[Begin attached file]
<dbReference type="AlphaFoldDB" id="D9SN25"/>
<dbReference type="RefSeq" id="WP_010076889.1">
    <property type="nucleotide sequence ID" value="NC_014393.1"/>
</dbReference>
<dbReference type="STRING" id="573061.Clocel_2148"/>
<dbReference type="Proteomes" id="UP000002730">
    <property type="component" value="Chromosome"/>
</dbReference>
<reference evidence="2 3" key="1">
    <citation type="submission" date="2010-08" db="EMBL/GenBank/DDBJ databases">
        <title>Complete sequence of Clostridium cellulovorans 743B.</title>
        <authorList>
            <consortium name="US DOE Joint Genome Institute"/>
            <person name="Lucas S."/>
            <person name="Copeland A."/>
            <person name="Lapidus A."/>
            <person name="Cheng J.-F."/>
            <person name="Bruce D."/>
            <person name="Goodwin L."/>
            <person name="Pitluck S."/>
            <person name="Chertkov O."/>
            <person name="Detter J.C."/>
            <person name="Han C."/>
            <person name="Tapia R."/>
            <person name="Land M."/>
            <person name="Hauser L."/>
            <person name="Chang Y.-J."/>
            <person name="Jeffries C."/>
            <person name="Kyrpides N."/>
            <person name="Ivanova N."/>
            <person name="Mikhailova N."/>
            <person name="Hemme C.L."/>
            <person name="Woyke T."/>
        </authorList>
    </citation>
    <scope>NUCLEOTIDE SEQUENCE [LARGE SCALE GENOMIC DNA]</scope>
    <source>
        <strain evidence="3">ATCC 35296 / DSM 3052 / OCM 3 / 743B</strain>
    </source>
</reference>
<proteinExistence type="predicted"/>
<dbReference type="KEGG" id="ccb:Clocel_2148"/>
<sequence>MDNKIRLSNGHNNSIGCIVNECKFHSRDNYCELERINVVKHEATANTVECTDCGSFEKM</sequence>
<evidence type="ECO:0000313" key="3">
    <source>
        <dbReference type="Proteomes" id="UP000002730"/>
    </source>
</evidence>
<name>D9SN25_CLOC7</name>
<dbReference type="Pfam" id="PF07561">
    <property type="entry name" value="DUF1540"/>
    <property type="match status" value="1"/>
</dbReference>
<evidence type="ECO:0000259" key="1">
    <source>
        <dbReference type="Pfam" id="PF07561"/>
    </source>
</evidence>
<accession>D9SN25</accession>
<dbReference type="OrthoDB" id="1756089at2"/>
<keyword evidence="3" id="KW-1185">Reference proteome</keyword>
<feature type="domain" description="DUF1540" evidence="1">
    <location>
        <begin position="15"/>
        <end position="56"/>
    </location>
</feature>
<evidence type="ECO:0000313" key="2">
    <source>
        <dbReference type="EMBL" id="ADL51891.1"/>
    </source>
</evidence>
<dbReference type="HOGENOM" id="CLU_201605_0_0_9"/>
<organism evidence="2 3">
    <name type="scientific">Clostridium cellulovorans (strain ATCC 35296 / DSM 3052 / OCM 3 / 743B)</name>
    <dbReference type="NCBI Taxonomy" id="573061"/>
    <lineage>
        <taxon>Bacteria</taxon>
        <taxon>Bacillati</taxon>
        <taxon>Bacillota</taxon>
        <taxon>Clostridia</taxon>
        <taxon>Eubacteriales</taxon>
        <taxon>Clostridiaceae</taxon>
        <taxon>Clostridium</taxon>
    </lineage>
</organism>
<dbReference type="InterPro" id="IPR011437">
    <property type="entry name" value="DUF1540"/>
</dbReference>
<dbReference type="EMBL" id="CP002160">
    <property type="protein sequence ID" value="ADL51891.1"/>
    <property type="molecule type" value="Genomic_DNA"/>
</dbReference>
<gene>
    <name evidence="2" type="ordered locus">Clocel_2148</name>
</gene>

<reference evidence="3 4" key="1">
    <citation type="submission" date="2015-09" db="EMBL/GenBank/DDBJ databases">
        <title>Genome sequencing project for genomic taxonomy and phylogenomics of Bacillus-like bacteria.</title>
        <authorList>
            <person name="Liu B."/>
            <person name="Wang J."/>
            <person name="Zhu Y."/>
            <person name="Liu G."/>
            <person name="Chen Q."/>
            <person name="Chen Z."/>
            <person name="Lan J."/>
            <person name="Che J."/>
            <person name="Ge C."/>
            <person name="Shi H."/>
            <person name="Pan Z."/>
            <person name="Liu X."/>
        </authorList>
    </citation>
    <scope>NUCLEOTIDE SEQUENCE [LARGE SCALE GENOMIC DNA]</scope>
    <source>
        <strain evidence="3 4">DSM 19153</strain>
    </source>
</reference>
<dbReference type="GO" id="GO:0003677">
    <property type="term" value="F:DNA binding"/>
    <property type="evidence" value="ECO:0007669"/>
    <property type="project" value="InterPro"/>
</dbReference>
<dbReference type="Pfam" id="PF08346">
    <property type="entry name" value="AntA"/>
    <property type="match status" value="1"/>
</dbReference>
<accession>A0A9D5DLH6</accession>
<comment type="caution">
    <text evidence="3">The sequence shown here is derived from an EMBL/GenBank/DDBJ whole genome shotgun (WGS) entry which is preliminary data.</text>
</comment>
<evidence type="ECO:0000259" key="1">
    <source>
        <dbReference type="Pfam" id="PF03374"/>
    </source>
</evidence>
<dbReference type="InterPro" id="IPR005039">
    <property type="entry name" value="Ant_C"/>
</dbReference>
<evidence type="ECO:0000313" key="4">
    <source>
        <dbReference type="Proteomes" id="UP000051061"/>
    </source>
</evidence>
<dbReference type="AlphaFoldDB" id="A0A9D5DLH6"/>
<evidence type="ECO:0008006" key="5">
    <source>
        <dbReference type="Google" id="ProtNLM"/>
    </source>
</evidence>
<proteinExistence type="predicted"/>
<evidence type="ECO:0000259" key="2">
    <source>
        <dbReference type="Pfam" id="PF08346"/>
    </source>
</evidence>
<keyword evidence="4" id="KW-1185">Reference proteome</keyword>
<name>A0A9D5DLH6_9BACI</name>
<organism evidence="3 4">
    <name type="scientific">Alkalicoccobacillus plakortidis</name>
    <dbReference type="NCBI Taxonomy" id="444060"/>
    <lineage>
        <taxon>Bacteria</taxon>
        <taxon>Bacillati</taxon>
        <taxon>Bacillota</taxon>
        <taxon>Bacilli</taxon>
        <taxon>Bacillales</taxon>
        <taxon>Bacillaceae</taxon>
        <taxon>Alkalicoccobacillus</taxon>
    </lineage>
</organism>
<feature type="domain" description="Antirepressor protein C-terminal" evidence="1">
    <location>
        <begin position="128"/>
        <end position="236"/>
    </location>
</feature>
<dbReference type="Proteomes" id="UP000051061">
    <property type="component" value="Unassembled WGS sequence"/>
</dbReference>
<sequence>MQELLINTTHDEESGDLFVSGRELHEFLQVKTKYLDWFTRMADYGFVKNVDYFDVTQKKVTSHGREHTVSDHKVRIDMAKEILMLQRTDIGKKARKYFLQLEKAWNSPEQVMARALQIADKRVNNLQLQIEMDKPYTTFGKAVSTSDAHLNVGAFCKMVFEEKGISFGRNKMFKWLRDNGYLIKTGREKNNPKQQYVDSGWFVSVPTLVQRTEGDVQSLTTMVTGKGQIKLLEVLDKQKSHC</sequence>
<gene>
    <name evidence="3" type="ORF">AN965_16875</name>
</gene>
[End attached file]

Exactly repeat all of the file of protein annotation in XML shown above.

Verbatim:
<dbReference type="AlphaFoldDB" id="D9SN25"/>
<dbReference type="RefSeq" id="WP_010076889.1">
    <property type="nucleotide sequence ID" value="NC_014393.1"/>
</dbReference>
<dbReference type="STRING" id="573061.Clocel_2148"/>
<dbReference type="Proteomes" id="UP000002730">
    <property type="component" value="Chromosome"/>
</dbReference>
<reference evidence="2 3" key="1">
    <citation type="submission" date="2010-08" db="EMBL/GenBank/DDBJ databases">
        <title>Complete sequence of Clostridium cellulovorans 743B.</title>
        <authorList>
            <consortium name="US DOE Joint Genome Institute"/>
            <person name="Lucas S."/>
            <person name="Copeland A."/>
            <person name="Lapidus A."/>
            <person name="Cheng J.-F."/>
            <person name="Bruce D."/>
            <person name="Goodwin L."/>
            <person name="Pitluck S."/>
            <person name="Chertkov O."/>
            <person name="Detter J.C."/>
            <person name="Han C."/>
            <person name="Tapia R."/>
            <person name="Land M."/>
            <person name="Hauser L."/>
            <person name="Chang Y.-J."/>
            <person name="Jeffries C."/>
            <person name="Kyrpides N."/>
            <person name="Ivanova N."/>
            <person name="Mikhailova N."/>
            <person name="Hemme C.L."/>
            <person name="Woyke T."/>
        </authorList>
    </citation>
    <scope>NUCLEOTIDE SEQUENCE [LARGE SCALE GENOMIC DNA]</scope>
    <source>
        <strain evidence="3">ATCC 35296 / DSM 3052 / OCM 3 / 743B</strain>
    </source>
</reference>
<proteinExistence type="predicted"/>
<dbReference type="KEGG" id="ccb:Clocel_2148"/>
<sequence>MDNKIRLSNGHNNSIGCIVNECKFHSRDNYCELERINVVKHEATANTVECTDCGSFEKM</sequence>
<evidence type="ECO:0000313" key="3">
    <source>
        <dbReference type="Proteomes" id="UP000002730"/>
    </source>
</evidence>
<name>D9SN25_CLOC7</name>
<dbReference type="Pfam" id="PF07561">
    <property type="entry name" value="DUF1540"/>
    <property type="match status" value="1"/>
</dbReference>
<evidence type="ECO:0000259" key="1">
    <source>
        <dbReference type="Pfam" id="PF07561"/>
    </source>
</evidence>
<accession>D9SN25</accession>
<dbReference type="OrthoDB" id="1756089at2"/>
<keyword evidence="3" id="KW-1185">Reference proteome</keyword>
<feature type="domain" description="DUF1540" evidence="1">
    <location>
        <begin position="15"/>
        <end position="56"/>
    </location>
</feature>
<evidence type="ECO:0000313" key="2">
    <source>
        <dbReference type="EMBL" id="ADL51891.1"/>
    </source>
</evidence>
<dbReference type="HOGENOM" id="CLU_201605_0_0_9"/>
<organism evidence="2 3">
    <name type="scientific">Clostridium cellulovorans (strain ATCC 35296 / DSM 3052 / OCM 3 / 743B)</name>
    <dbReference type="NCBI Taxonomy" id="573061"/>
    <lineage>
        <taxon>Bacteria</taxon>
        <taxon>Bacillati</taxon>
        <taxon>Bacillota</taxon>
        <taxon>Clostridia</taxon>
        <taxon>Eubacteriales</taxon>
        <taxon>Clostridiaceae</taxon>
        <taxon>Clostridium</taxon>
    </lineage>
</organism>
<dbReference type="InterPro" id="IPR011437">
    <property type="entry name" value="DUF1540"/>
</dbReference>
<dbReference type="EMBL" id="CP002160">
    <property type="protein sequence ID" value="ADL51891.1"/>
    <property type="molecule type" value="Genomic_DNA"/>
</dbReference>
<gene>
    <name evidence="2" type="ordered locus">Clocel_2148</name>
</gene>

<reference evidence="3 4" key="1">
    <citation type="submission" date="2015-09" db="EMBL/GenBank/DDBJ databases">
        <title>Genome sequencing project for genomic taxonomy and phylogenomics of Bacillus-like bacteria.</title>
        <authorList>
            <person name="Liu B."/>
            <person name="Wang J."/>
            <person name="Zhu Y."/>
            <person name="Liu G."/>
            <person name="Chen Q."/>
            <person name="Chen Z."/>
            <person name="Lan J."/>
            <person name="Che J."/>
            <person name="Ge C."/>
            <person name="Shi H."/>
            <person name="Pan Z."/>
            <person name="Liu X."/>
        </authorList>
    </citation>
    <scope>NUCLEOTIDE SEQUENCE [LARGE SCALE GENOMIC DNA]</scope>
    <source>
        <strain evidence="3 4">DSM 19153</strain>
    </source>
</reference>
<dbReference type="GO" id="GO:0003677">
    <property type="term" value="F:DNA binding"/>
    <property type="evidence" value="ECO:0007669"/>
    <property type="project" value="InterPro"/>
</dbReference>
<dbReference type="Pfam" id="PF08346">
    <property type="entry name" value="AntA"/>
    <property type="match status" value="1"/>
</dbReference>
<accession>A0A9D5DLH6</accession>
<comment type="caution">
    <text evidence="3">The sequence shown here is derived from an EMBL/GenBank/DDBJ whole genome shotgun (WGS) entry which is preliminary data.</text>
</comment>
<evidence type="ECO:0000259" key="1">
    <source>
        <dbReference type="Pfam" id="PF03374"/>
    </source>
</evidence>
<dbReference type="InterPro" id="IPR005039">
    <property type="entry name" value="Ant_C"/>
</dbReference>
<evidence type="ECO:0000313" key="4">
    <source>
        <dbReference type="Proteomes" id="UP000051061"/>
    </source>
</evidence>
<dbReference type="AlphaFoldDB" id="A0A9D5DLH6"/>
<evidence type="ECO:0008006" key="5">
    <source>
        <dbReference type="Google" id="ProtNLM"/>
    </source>
</evidence>
<proteinExistence type="predicted"/>
<evidence type="ECO:0000259" key="2">
    <source>
        <dbReference type="Pfam" id="PF08346"/>
    </source>
</evidence>
<keyword evidence="4" id="KW-1185">Reference proteome</keyword>
<name>A0A9D5DLH6_9BACI</name>
<organism evidence="3 4">
    <name type="scientific">Alkalicoccobacillus plakortidis</name>
    <dbReference type="NCBI Taxonomy" id="444060"/>
    <lineage>
        <taxon>Bacteria</taxon>
        <taxon>Bacillati</taxon>
        <taxon>Bacillota</taxon>
        <taxon>Bacilli</taxon>
        <taxon>Bacillales</taxon>
        <taxon>Bacillaceae</taxon>
        <taxon>Alkalicoccobacillus</taxon>
    </lineage>
</organism>
<feature type="domain" description="Antirepressor protein C-terminal" evidence="1">
    <location>
        <begin position="128"/>
        <end position="236"/>
    </location>
</feature>
<dbReference type="Proteomes" id="UP000051061">
    <property type="component" value="Unassembled WGS sequence"/>
</dbReference>
<sequence>MQELLINTTHDEESGDLFVSGRELHEFLQVKTKYLDWFTRMADYGFVKNVDYFDVTQKKVTSHGREHTVSDHKVRIDMAKEILMLQRTDIGKKARKYFLQLEKAWNSPEQVMARALQIADKRVNNLQLQIEMDKPYTTFGKAVSTSDAHLNVGAFCKMVFEEKGISFGRNKMFKWLRDNGYLIKTGREKNNPKQQYVDSGWFVSVPTLVQRTEGDVQSLTTMVTGKGQIKLLEVLDKQKSHC</sequence>
<gene>
    <name evidence="3" type="ORF">AN965_16875</name>
</gene>